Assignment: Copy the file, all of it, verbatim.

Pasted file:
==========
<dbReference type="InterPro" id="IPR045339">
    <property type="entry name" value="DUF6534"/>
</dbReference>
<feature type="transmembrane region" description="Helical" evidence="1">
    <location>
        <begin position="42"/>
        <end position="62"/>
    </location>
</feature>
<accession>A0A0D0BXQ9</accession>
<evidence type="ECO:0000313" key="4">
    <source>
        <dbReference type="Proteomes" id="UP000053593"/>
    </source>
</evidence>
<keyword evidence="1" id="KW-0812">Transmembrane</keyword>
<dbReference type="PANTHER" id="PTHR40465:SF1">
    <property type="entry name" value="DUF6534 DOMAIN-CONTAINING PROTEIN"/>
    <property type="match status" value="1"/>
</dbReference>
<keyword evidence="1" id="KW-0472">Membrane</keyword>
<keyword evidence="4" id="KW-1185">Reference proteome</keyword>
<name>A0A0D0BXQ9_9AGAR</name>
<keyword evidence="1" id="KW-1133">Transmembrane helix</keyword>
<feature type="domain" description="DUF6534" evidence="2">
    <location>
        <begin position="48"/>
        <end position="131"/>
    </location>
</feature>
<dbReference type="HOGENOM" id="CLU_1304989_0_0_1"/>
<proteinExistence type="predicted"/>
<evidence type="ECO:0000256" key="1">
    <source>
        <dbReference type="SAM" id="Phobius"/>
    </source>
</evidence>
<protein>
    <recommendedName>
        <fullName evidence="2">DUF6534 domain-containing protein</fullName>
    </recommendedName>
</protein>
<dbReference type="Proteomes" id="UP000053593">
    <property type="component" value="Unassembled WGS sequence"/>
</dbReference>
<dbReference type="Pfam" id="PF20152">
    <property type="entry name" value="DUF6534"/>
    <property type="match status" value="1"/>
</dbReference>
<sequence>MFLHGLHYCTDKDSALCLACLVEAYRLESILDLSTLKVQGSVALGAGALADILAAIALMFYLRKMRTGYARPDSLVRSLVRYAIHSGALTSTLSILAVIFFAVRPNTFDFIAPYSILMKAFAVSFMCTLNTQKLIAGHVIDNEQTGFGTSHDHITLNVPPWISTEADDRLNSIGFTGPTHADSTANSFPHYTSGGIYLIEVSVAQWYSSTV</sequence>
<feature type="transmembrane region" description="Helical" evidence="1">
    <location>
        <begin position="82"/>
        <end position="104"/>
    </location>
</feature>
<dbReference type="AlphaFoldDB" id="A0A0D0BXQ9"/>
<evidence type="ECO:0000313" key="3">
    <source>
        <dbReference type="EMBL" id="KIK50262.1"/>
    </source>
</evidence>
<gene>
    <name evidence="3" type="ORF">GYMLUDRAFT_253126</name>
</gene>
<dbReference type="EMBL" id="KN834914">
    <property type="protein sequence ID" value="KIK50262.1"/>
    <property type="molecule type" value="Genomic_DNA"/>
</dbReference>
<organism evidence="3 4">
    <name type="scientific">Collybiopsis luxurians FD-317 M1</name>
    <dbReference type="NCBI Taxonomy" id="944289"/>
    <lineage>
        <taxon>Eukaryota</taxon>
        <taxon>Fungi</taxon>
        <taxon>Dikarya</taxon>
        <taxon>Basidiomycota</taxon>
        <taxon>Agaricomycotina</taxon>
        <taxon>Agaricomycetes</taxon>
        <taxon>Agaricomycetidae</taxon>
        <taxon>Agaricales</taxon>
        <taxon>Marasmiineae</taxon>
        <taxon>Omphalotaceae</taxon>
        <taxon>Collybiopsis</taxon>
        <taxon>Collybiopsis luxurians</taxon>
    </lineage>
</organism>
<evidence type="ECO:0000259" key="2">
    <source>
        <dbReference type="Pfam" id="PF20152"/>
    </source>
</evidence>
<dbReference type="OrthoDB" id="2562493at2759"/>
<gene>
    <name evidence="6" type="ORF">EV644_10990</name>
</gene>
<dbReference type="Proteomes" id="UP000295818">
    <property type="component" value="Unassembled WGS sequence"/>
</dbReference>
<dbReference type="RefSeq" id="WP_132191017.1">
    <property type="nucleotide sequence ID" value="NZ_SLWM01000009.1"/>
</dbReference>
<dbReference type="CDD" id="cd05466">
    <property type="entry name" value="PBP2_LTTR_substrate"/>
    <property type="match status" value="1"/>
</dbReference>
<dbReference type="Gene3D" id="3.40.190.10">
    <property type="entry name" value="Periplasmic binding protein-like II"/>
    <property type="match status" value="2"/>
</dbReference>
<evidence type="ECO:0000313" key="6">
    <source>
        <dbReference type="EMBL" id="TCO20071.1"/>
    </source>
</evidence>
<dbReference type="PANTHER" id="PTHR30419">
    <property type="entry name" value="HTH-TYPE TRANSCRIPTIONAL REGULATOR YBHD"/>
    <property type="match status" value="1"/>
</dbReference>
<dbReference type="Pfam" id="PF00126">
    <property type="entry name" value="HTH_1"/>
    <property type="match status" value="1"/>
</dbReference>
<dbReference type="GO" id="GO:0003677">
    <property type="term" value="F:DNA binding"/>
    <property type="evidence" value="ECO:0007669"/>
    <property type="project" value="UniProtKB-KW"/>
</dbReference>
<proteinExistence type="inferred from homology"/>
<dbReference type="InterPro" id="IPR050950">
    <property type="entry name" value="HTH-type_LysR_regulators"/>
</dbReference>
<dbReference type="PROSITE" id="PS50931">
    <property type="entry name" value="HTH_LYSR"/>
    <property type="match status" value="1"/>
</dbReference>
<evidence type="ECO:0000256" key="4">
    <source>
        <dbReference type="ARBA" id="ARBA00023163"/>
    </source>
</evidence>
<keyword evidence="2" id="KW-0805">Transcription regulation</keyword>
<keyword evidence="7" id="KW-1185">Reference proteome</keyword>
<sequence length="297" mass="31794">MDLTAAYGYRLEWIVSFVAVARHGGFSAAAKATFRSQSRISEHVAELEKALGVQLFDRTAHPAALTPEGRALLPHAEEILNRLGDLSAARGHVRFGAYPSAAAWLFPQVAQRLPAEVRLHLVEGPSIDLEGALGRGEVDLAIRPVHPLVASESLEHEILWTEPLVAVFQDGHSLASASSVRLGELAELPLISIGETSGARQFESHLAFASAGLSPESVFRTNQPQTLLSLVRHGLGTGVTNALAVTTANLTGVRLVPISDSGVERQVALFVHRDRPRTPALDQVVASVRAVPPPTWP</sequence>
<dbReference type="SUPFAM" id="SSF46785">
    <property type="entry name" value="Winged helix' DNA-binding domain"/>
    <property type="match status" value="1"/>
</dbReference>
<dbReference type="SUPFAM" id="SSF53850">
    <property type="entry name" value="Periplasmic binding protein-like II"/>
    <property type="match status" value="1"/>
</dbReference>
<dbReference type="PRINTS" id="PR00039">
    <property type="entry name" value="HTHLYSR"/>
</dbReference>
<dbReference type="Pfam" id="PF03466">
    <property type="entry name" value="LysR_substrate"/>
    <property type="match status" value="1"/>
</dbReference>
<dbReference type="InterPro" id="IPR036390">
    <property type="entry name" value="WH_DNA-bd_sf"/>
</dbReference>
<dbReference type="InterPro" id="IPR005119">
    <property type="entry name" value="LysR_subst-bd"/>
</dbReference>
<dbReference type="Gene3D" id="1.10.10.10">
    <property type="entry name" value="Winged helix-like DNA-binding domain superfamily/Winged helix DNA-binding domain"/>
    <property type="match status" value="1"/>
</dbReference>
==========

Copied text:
<dbReference type="InterPro" id="IPR045339">
    <property type="entry name" value="DUF6534"/>
</dbReference>
<feature type="transmembrane region" description="Helical" evidence="1">
    <location>
        <begin position="42"/>
        <end position="62"/>
    </location>
</feature>
<accession>A0A0D0BXQ9</accession>
<evidence type="ECO:0000313" key="4">
    <source>
        <dbReference type="Proteomes" id="UP000053593"/>
    </source>
</evidence>
<keyword evidence="1" id="KW-0812">Transmembrane</keyword>
<dbReference type="PANTHER" id="PTHR40465:SF1">
    <property type="entry name" value="DUF6534 DOMAIN-CONTAINING PROTEIN"/>
    <property type="match status" value="1"/>
</dbReference>
<keyword evidence="1" id="KW-0472">Membrane</keyword>
<keyword evidence="4" id="KW-1185">Reference proteome</keyword>
<name>A0A0D0BXQ9_9AGAR</name>
<keyword evidence="1" id="KW-1133">Transmembrane helix</keyword>
<feature type="domain" description="DUF6534" evidence="2">
    <location>
        <begin position="48"/>
        <end position="131"/>
    </location>
</feature>
<dbReference type="HOGENOM" id="CLU_1304989_0_0_1"/>
<proteinExistence type="predicted"/>
<evidence type="ECO:0000256" key="1">
    <source>
        <dbReference type="SAM" id="Phobius"/>
    </source>
</evidence>
<protein>
    <recommendedName>
        <fullName evidence="2">DUF6534 domain-containing protein</fullName>
    </recommendedName>
</protein>
<dbReference type="Proteomes" id="UP000053593">
    <property type="component" value="Unassembled WGS sequence"/>
</dbReference>
<dbReference type="Pfam" id="PF20152">
    <property type="entry name" value="DUF6534"/>
    <property type="match status" value="1"/>
</dbReference>
<sequence>MFLHGLHYCTDKDSALCLACLVEAYRLESILDLSTLKVQGSVALGAGALADILAAIALMFYLRKMRTGYARPDSLVRSLVRYAIHSGALTSTLSILAVIFFAVRPNTFDFIAPYSILMKAFAVSFMCTLNTQKLIAGHVIDNEQTGFGTSHDHITLNVPPWISTEADDRLNSIGFTGPTHADSTANSFPHYTSGGIYLIEVSVAQWYSSTV</sequence>
<feature type="transmembrane region" description="Helical" evidence="1">
    <location>
        <begin position="82"/>
        <end position="104"/>
    </location>
</feature>
<dbReference type="AlphaFoldDB" id="A0A0D0BXQ9"/>
<evidence type="ECO:0000313" key="3">
    <source>
        <dbReference type="EMBL" id="KIK50262.1"/>
    </source>
</evidence>
<gene>
    <name evidence="3" type="ORF">GYMLUDRAFT_253126</name>
</gene>
<dbReference type="EMBL" id="KN834914">
    <property type="protein sequence ID" value="KIK50262.1"/>
    <property type="molecule type" value="Genomic_DNA"/>
</dbReference>
<organism evidence="3 4">
    <name type="scientific">Collybiopsis luxurians FD-317 M1</name>
    <dbReference type="NCBI Taxonomy" id="944289"/>
    <lineage>
        <taxon>Eukaryota</taxon>
        <taxon>Fungi</taxon>
        <taxon>Dikarya</taxon>
        <taxon>Basidiomycota</taxon>
        <taxon>Agaricomycotina</taxon>
        <taxon>Agaricomycetes</taxon>
        <taxon>Agaricomycetidae</taxon>
        <taxon>Agaricales</taxon>
        <taxon>Marasmiineae</taxon>
        <taxon>Omphalotaceae</taxon>
        <taxon>Collybiopsis</taxon>
        <taxon>Collybiopsis luxurians</taxon>
    </lineage>
</organism>
<evidence type="ECO:0000259" key="2">
    <source>
        <dbReference type="Pfam" id="PF20152"/>
    </source>
</evidence>
<dbReference type="OrthoDB" id="2562493at2759"/>
<gene>
    <name evidence="6" type="ORF">EV644_10990</name>
</gene>
<dbReference type="Proteomes" id="UP000295818">
    <property type="component" value="Unassembled WGS sequence"/>
</dbReference>
<dbReference type="RefSeq" id="WP_132191017.1">
    <property type="nucleotide sequence ID" value="NZ_SLWM01000009.1"/>
</dbReference>
<dbReference type="CDD" id="cd05466">
    <property type="entry name" value="PBP2_LTTR_substrate"/>
    <property type="match status" value="1"/>
</dbReference>
<dbReference type="Gene3D" id="3.40.190.10">
    <property type="entry name" value="Periplasmic binding protein-like II"/>
    <property type="match status" value="2"/>
</dbReference>
<evidence type="ECO:0000313" key="6">
    <source>
        <dbReference type="EMBL" id="TCO20071.1"/>
    </source>
</evidence>
<dbReference type="PANTHER" id="PTHR30419">
    <property type="entry name" value="HTH-TYPE TRANSCRIPTIONAL REGULATOR YBHD"/>
    <property type="match status" value="1"/>
</dbReference>
<dbReference type="Pfam" id="PF00126">
    <property type="entry name" value="HTH_1"/>
    <property type="match status" value="1"/>
</dbReference>
<dbReference type="GO" id="GO:0003677">
    <property type="term" value="F:DNA binding"/>
    <property type="evidence" value="ECO:0007669"/>
    <property type="project" value="UniProtKB-KW"/>
</dbReference>
<proteinExistence type="inferred from homology"/>
<dbReference type="InterPro" id="IPR050950">
    <property type="entry name" value="HTH-type_LysR_regulators"/>
</dbReference>
<dbReference type="PROSITE" id="PS50931">
    <property type="entry name" value="HTH_LYSR"/>
    <property type="match status" value="1"/>
</dbReference>
<evidence type="ECO:0000256" key="4">
    <source>
        <dbReference type="ARBA" id="ARBA00023163"/>
    </source>
</evidence>
<keyword evidence="2" id="KW-0805">Transcription regulation</keyword>
<keyword evidence="7" id="KW-1185">Reference proteome</keyword>
<sequence length="297" mass="31794">MDLTAAYGYRLEWIVSFVAVARHGGFSAAAKATFRSQSRISEHVAELEKALGVQLFDRTAHPAALTPEGRALLPHAEEILNRLGDLSAARGHVRFGAYPSAAAWLFPQVAQRLPAEVRLHLVEGPSIDLEGALGRGEVDLAIRPVHPLVASESLEHEILWTEPLVAVFQDGHSLASASSVRLGELAELPLISIGETSGARQFESHLAFASAGLSPESVFRTNQPQTLLSLVRHGLGTGVTNALAVTTANLTGVRLVPISDSGVERQVALFVHRDRPRTPALDQVVASVRAVPPPTWP</sequence>
<dbReference type="SUPFAM" id="SSF46785">
    <property type="entry name" value="Winged helix' DNA-binding domain"/>
    <property type="match status" value="1"/>
</dbReference>
<dbReference type="SUPFAM" id="SSF53850">
    <property type="entry name" value="Periplasmic binding protein-like II"/>
    <property type="match status" value="1"/>
</dbReference>
<dbReference type="PRINTS" id="PR00039">
    <property type="entry name" value="HTHLYSR"/>
</dbReference>
<dbReference type="Pfam" id="PF03466">
    <property type="entry name" value="LysR_substrate"/>
    <property type="match status" value="1"/>
</dbReference>
<dbReference type="InterPro" id="IPR036390">
    <property type="entry name" value="WH_DNA-bd_sf"/>
</dbReference>
<dbReference type="InterPro" id="IPR005119">
    <property type="entry name" value="LysR_subst-bd"/>
</dbReference>
<dbReference type="Gene3D" id="1.10.10.10">
    <property type="entry name" value="Winged helix-like DNA-binding domain superfamily/Winged helix DNA-binding domain"/>
    <property type="match status" value="1"/>
</dbReference>